Channel factories are an intermediate layer between Bitcoin’s blockchain and the Lightning Network (LN) proposed by Conrad Burchert, Christian Decker, and Roger Wattenhofer in a paper in 2017. Initially called ‘Scalable Funding of Bitcoin Micropayment Channel Networks,’ the concept has become commonly known as ‘channel factories.’
Channel factories are designed to reduce the number of on-chain transactions required for opening and closing LN channels. You can think of them as channel super-highways that can exist between many users without increasing the number of on-chain transactions necessary to open and close channels.
Users can open and close virtually unlimited numbers of channels, having the potential to drastically reduce the on-chain burden of the LN if it scales to a popular global payments network of millions of users.
Background on LN Channels
Opening an LN channel between two participants requires a transaction to fund the channel and open it with commitments of their BTC balances to the Bitcoin blockchain. Once the channel is open and funded, users can exchange BTC back and forth as many times as they wish within the confines of the balance in the channel that is transferred back and forth between them.
The magic is securely updating the channel state balance without publishing on-chain transactions.
Closing the channel also requires an on-chain transaction, where the channel balance is published on the Bitcoin blockchain. However, there are two primary limitations of the bidirectional channel setup.
- The requirement for on-chain open/close transactions does not scale well with LN adoption because of the limitations in Bitcoin’s on-chain capacity.
- Funds (BTC) are locked into the channel.
First, as the number of users of Bitcoin’s LN increases, the amount of on-chain transactions will also increase drastically — especially if each user is opening multiple channels. Bitcoin’s on-chain transaction capacity can easily handle the LN open/close transactions now, but if it is to reach its desired level of adoption the problem needs to be addressed.
For example, if 1,000 active LN users are seeking to open 5 channels each, then that creates 10,000 on-chain transactions. The more users, the more problematic the strain on Bitcoin becomes.
Second, the fixed amount of BTC in an LN channel is inconvenient, especially when the need to rebalance channels arises or refilling channels is required. Low channel balances are suitable for two interacting parties but are not ideal for peak performance of the LN which would require routing nodes and payments hopping between nodes.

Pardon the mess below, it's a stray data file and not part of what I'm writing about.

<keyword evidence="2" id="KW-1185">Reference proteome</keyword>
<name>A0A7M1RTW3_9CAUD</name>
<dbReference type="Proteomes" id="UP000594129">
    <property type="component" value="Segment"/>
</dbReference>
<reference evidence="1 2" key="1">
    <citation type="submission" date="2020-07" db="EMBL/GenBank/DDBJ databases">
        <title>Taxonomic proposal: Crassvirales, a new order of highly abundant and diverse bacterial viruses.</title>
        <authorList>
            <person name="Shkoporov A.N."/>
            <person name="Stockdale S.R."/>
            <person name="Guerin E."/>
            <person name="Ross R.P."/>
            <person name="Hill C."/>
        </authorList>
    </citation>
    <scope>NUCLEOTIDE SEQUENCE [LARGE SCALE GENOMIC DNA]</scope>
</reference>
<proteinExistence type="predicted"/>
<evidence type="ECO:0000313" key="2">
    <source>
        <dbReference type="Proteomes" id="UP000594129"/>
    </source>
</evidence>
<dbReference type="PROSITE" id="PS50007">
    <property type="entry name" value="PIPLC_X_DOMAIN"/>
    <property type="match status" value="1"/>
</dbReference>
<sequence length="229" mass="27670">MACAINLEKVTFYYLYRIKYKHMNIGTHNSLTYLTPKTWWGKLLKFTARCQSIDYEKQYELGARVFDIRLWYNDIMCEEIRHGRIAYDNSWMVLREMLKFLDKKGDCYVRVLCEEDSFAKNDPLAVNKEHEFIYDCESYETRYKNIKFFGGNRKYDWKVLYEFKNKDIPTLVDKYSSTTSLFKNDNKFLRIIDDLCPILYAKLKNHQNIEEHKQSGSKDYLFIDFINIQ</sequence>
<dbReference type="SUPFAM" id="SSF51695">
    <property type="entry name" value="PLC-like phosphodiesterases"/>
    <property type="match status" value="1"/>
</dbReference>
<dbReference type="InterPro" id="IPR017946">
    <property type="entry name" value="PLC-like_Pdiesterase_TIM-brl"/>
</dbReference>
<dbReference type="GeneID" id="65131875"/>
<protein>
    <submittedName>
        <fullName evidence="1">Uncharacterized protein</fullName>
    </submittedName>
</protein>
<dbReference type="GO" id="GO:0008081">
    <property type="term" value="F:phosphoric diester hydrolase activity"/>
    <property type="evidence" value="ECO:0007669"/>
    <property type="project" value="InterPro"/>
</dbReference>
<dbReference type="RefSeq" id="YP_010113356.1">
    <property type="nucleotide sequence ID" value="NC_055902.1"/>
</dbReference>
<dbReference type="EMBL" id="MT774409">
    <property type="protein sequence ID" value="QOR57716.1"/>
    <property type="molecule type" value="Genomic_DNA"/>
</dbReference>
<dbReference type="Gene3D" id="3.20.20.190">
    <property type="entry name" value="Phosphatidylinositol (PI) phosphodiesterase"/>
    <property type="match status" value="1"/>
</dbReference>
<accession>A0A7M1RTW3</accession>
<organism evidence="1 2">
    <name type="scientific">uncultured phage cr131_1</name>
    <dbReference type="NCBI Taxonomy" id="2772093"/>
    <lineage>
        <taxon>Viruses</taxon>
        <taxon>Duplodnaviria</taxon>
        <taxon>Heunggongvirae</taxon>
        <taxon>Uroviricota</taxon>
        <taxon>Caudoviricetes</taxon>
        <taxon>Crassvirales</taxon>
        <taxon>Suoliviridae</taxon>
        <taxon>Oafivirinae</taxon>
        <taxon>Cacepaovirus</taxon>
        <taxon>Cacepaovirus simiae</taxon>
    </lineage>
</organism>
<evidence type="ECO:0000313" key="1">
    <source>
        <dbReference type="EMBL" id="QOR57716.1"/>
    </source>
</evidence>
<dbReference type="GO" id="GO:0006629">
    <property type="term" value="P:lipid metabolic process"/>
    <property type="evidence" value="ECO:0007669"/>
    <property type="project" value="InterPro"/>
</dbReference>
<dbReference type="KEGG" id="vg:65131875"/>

The channel factory paper highlights these two problems and strives to provide a scalable solution where users can create an arbitrary number of channels as part of a group — drastically reducing the costs of blockchain transactions. According to the paper:
“For a group of 20 users with 100 intra-group channels, the cost of the blockchain transactions is reduced by 90% compared to 100 regular micropayment channels opened on the blockchain. This can be increased further to 96% if Bitcoin introduces Schnorr signatures with signature aggregation.”
The part about Schnorr signatures is important as the inclusion of Schnorr Signatures into the Bitcoin protocol is on the horizon and offers a suite of enhanced efficiency and privacy features for the network. Combined with channel factories, Schnorr signatures enable much more compact channel factory transactions when they are published on-chain.
Channel factories are empirically multi-party micropayment channels that consist of groups of participants creating one-to-one channels off-chain. The same method for broadcasting the close of an LN channel can be optimized to open another channel concurrently. In effect, channel factories leverage this capacity for creating and terminating off-chain channels without the need for broadcasting to the Bitcoin blockchain. According to the paper:
“Funds are committed to a group of other users instead of a single partner and can be moved between channels with just a few messages inside this collaborating group, which reduces the risk, as an unprofitable connection can be quickly dissolved to form a better connection with another partner.”